Staff photo: Andy DeLisle Stetson Herrera of Portales rides Darla’s Pride in the Bareback Bronc Riding competition at the 37th annual Clovis Pioneer Days PRCA Rodeo on Friday at Curry County Mounted Patrol Area. Herrera scored a 74 with his ride.
By Eric Butler: CNJ Correspondent
Entrants in the second night of competition of this year’s Pioneer Days PRCA rodeo didn’t exactly get a chance to size up the leaders in person because, by and large, Friday night’s set of cowboys and cowgirls were somewhere other than Clovis on Thursday when the event began.
Even if you did end up bettering all of the times from the first evening, like Zack Cobb of Canyon did in the steer wrestling Friday night, it wasn’t time to celebrate just yet.
At the Mounted Patrol Arena, Cobb tackled his steer to the ground in 4.4 seconds to take the overall lead in the Pioneer Days rodeo. Afterward, Cobb was wary of thinking about how much money he might win — if his mark held up through the final session tonight at the Curry County Fairgrounds.
And, besides, Cobb wasn’t planning to stick around anyway to see if someone could catch him.
“Shoot, I try not to even look at it (the prize money). I get to thinking about it and I start to do things wrong,” said Cobb, 22, a student at West Texas A&M, who was planning on arriving in Caspar, Wyoming for the college national finals at around 3:00 p.m. on Saturday. “You’ll find out later. They’ll send you a check in the mail, maybe.
“You can’t think about nobody else,” he added. “The only one that can beat you is yourself.”
Another intangible, besides fellow competitors, however was making itself felt on Friday: The livestock.
The first four participants in the steer wrestling came up empty as the steers either shook themselves loose or slowed down so much that the cowboys’ horses went speeding by.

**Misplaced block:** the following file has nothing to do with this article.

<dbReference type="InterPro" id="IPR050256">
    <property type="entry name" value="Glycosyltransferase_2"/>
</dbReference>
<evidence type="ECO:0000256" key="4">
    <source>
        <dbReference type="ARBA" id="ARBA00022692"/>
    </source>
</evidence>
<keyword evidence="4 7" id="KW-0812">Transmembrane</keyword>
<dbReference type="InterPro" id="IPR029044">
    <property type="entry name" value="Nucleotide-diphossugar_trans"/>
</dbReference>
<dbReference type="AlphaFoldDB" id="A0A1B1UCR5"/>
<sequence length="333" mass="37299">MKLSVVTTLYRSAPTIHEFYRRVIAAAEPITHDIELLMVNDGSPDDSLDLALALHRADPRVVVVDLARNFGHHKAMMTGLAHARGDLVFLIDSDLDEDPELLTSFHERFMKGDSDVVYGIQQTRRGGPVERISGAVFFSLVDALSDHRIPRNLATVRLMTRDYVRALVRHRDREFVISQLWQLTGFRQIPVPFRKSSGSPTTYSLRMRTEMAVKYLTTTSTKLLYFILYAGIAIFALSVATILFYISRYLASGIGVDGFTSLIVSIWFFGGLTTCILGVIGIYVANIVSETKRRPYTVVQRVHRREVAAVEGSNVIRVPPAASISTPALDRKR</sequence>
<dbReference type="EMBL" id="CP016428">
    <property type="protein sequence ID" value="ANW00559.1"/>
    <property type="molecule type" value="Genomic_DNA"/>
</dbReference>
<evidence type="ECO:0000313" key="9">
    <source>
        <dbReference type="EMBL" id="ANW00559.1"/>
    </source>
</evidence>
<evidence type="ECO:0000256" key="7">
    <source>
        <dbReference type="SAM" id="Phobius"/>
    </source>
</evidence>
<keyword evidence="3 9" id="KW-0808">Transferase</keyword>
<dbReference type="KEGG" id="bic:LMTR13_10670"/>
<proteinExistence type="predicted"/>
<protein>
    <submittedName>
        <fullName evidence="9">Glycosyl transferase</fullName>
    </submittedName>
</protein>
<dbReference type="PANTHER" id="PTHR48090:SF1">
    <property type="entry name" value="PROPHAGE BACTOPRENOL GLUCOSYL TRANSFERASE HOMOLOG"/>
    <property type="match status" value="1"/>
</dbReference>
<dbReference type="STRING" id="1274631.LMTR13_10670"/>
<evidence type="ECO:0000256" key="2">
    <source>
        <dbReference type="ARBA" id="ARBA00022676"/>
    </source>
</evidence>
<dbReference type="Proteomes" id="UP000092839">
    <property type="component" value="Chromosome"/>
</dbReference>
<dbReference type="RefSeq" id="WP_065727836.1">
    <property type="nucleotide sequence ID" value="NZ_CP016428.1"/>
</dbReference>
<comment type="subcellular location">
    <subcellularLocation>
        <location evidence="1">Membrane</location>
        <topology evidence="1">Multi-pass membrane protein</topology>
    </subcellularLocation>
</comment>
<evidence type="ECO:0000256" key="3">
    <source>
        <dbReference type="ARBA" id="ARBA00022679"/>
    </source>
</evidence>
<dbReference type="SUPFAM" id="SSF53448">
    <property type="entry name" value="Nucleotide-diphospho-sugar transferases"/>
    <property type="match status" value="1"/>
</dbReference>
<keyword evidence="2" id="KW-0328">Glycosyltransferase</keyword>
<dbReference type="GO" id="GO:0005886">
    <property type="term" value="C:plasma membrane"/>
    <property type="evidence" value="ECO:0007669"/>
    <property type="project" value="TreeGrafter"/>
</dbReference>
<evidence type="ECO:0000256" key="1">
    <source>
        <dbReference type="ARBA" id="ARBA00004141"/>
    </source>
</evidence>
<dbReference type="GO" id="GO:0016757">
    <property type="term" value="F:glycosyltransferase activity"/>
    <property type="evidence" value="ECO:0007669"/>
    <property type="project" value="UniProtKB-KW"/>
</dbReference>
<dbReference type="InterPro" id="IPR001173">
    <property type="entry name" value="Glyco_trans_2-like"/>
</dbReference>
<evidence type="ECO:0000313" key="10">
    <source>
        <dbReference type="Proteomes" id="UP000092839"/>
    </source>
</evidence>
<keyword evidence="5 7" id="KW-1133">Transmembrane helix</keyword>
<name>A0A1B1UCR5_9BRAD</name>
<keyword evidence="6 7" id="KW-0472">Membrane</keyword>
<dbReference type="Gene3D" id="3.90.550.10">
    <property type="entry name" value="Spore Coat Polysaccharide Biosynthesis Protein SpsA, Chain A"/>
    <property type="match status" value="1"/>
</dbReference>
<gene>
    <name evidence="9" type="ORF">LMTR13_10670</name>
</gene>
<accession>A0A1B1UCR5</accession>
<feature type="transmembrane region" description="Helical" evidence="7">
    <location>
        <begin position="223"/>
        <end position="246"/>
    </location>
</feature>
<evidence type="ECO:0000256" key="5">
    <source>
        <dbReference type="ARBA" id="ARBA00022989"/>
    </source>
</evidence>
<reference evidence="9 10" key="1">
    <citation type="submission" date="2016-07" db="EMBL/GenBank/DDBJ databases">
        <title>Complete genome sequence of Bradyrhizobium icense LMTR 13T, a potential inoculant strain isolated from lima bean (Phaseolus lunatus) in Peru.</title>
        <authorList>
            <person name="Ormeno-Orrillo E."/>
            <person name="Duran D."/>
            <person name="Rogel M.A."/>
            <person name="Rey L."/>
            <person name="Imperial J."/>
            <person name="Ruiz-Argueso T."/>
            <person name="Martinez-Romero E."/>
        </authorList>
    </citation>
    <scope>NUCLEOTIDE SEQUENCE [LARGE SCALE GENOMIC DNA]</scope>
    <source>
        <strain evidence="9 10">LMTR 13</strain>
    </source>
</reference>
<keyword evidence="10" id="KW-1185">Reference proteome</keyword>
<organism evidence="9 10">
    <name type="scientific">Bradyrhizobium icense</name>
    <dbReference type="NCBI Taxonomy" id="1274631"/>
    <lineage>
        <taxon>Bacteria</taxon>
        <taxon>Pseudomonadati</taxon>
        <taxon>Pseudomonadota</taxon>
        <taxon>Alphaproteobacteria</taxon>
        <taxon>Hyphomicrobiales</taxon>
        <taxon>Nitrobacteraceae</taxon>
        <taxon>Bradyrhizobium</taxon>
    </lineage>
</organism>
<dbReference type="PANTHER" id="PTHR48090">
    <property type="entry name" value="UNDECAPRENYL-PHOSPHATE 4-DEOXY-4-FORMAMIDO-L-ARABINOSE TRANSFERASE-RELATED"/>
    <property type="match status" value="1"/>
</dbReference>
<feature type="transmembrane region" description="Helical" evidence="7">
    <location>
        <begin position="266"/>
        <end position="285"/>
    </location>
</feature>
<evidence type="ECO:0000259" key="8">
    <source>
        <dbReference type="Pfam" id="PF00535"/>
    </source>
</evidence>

The result was no-times for all four and a little teasing from legendary rodeo clown Leon Coffee.
“What is the objective of this event?” Coffee queried. After getting an explanation, through the public address system, he asked: “Do they (the cowboys) know that?”
“This is fresh new cattle and they ain’t ever been caught by a horse, so this was the first time for them,” Cobb said afterward. Later in the night, Josh Peek of Pueblo, Colo., — a top contender for all-around honors this year — saw his calf simply sprint away from his horse in the calf roping.
In the saddle bronc riding, Australian cowboy Sam Spreadborough’s horse bucked for only a couple of seconds before it decided to go on a dead gallop back-and-forth across the arena. Spreadborough, holding on, was taken on the joyride for nearly a minute.
Though entertaining, the horse’s lack of bucking consistency cost the Aussie — who had a score of 72.
“He started all right, but then he got quick at the end. After the buzzer, I seemed to be on there a long time,” Spreadborough said. “Some are born to buck and some, well, you can be bred by the best people in the world — that horse just ain’t gonna make it.
“I’m chasing the dream, living the nightmare,” he joked.